Guyanese-born aviator Beverley Drake excels at NTSB

Beverley Drake, pictured at the National Air and Space Museum, in Washington DC. where she is a volunteer.
Beverley Drake

Guyanese-American aviator, Beverley Drake, told Caribbean life, in a recent interview, that it was important to honor trailblazers “so that their stories can be seen all over the world.”

“I am an ambassador and advocate for STEAM, Science, Technology, Engineering, Arts and Mathematics,” were the inspiring words of Drake, who is celebrating eight years, since she was honored with her own $20 Commemorative Stamp on World Post Office Day, in 2013, from the Guyana Post office, in recognition of her outstanding career as an aviator.

“I feel honored to have a stamp and it is a great feeling to share it with my family and friends when I am alive.” “I can inspire girls and the underrepresented to pursue aviation as a career choice,” she said. “Stamps represent ambassadors when they arrive at your home,” and her stamps would arrive worldwide in lots of homes and there would be a story behind it. As they travel around the world, people would learn of the contribution of Guyanese women to their country,” she shared.

Currently, the program manager in the Office of Government and Industry Affairs for the National Transportation Safety Board (NTSB), where she has served for more than 30 years, Drake feels blessed to be the first and only female African American in Aviation at the prestigious investigative agency in the world.

Like, late African-American pioneering sculpture Edmonia Lewis who the United States Post Office, honored with a forever stamp, highlighting Lewis’ work as a 19th century marble sculpture, Drake made history, when she served as one of the first of two female military pilots in the Guyana Defence Force, after graduating from the distinguished Embry-Riddle Aeronautical University, in the United States.

Her outstanding service has earned her many firsts, and many accolades, to cement her work as the Federal Women’s program manager, and her annual participation at the National Air and Space Museum in Washington, DC at their “Women in Aviation and Space Family Day” and “African American Pioneers in Aviation” programs.

The brilliant airwoman who was the keynote speaker a virtual “Valiant Women of Yesterday and Today” — Women’s History Month kick-off at the NIHF Museum in 2020 during the pandemic, and a speaker at the office of the Inspector General, Department of Labor in March 2021, continues to break down barriers.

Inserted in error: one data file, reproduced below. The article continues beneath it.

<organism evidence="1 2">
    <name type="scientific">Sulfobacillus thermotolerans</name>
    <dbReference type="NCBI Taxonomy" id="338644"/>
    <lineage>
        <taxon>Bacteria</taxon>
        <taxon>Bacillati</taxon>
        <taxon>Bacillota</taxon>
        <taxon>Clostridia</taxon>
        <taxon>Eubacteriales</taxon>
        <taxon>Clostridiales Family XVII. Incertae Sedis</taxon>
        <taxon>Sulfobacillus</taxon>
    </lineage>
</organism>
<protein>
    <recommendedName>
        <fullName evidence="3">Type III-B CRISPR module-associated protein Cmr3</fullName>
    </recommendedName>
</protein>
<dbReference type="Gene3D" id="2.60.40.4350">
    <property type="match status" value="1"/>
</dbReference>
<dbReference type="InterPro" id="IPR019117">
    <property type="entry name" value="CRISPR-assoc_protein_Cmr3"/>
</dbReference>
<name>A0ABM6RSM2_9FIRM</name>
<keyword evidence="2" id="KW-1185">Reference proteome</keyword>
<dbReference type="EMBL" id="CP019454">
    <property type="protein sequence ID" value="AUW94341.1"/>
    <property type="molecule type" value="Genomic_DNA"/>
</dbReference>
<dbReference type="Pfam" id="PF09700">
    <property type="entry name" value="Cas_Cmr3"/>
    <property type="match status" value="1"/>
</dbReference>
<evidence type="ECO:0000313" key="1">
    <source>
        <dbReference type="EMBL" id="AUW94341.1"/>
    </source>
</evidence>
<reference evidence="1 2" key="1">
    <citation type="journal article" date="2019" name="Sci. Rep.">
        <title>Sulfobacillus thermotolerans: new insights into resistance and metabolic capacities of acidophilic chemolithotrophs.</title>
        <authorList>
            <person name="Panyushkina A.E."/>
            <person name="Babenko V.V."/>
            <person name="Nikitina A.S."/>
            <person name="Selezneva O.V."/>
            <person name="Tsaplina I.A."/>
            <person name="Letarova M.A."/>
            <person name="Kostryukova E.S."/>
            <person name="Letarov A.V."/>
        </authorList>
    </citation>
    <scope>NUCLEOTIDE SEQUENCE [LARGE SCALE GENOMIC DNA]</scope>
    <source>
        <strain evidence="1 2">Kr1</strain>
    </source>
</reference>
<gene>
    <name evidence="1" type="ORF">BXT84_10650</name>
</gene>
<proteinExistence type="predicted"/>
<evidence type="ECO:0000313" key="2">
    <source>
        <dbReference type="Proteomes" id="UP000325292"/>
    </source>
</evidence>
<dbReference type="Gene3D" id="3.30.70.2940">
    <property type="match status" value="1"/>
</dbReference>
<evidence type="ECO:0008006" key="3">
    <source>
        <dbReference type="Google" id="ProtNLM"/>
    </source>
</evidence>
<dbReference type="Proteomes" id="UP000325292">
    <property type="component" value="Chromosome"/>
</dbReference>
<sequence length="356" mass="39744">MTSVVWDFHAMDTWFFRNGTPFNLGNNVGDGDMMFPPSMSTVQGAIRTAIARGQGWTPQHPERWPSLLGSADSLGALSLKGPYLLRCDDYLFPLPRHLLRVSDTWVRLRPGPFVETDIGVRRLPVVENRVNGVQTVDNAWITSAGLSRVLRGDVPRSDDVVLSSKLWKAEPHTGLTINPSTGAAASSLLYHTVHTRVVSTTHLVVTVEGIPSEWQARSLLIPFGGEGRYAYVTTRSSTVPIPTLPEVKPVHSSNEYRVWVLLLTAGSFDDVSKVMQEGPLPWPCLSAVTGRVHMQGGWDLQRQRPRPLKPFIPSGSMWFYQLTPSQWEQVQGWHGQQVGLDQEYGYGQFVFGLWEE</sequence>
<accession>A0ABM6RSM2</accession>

She has proven her worth as a brilliant aviator, at industry, government agencies, flying clubs, youth safety leaders, educators, and international audiences, at her talks about the NTSB’s safety investigations and resulting recommendations.

Drake also addressed, the Aircraft Owner’s Association of Guyana and the Guyana Civil Aviation Authority and offered a U.S. perspective at the high-powered International Safety Conference in Guyana in 2017.

Participants included, then prime minister,  the minister of Transportation and the director of the Civil Aviation Authority. Most recently, she addressed the FBI and the City Club of Washington and highlighted the accomplishments of professional women in business.

Drake, who was recently nominated for the inaugural Forbes/Know your Value 50 over 50 list, has more than 45 years of aviation experience, that began in her homeland from a very young age, and to this day continues to inspire up-and-coming aviators as she imparts her skill and knowledge. She has investigated more than 300 small and large-scale high-profile aviation accidents as an accredited representative for many investigations.

Quite an accomplished woman, a mother of two sons, Drake, who holds a Bachelor of Science in Professional Aeronautics, and a Master’s Degree in Aeronautical Science with specializations in Management, Safety and Operations, continues her passion to share and volunteer, in her field, from her home in Montclair, Virgina.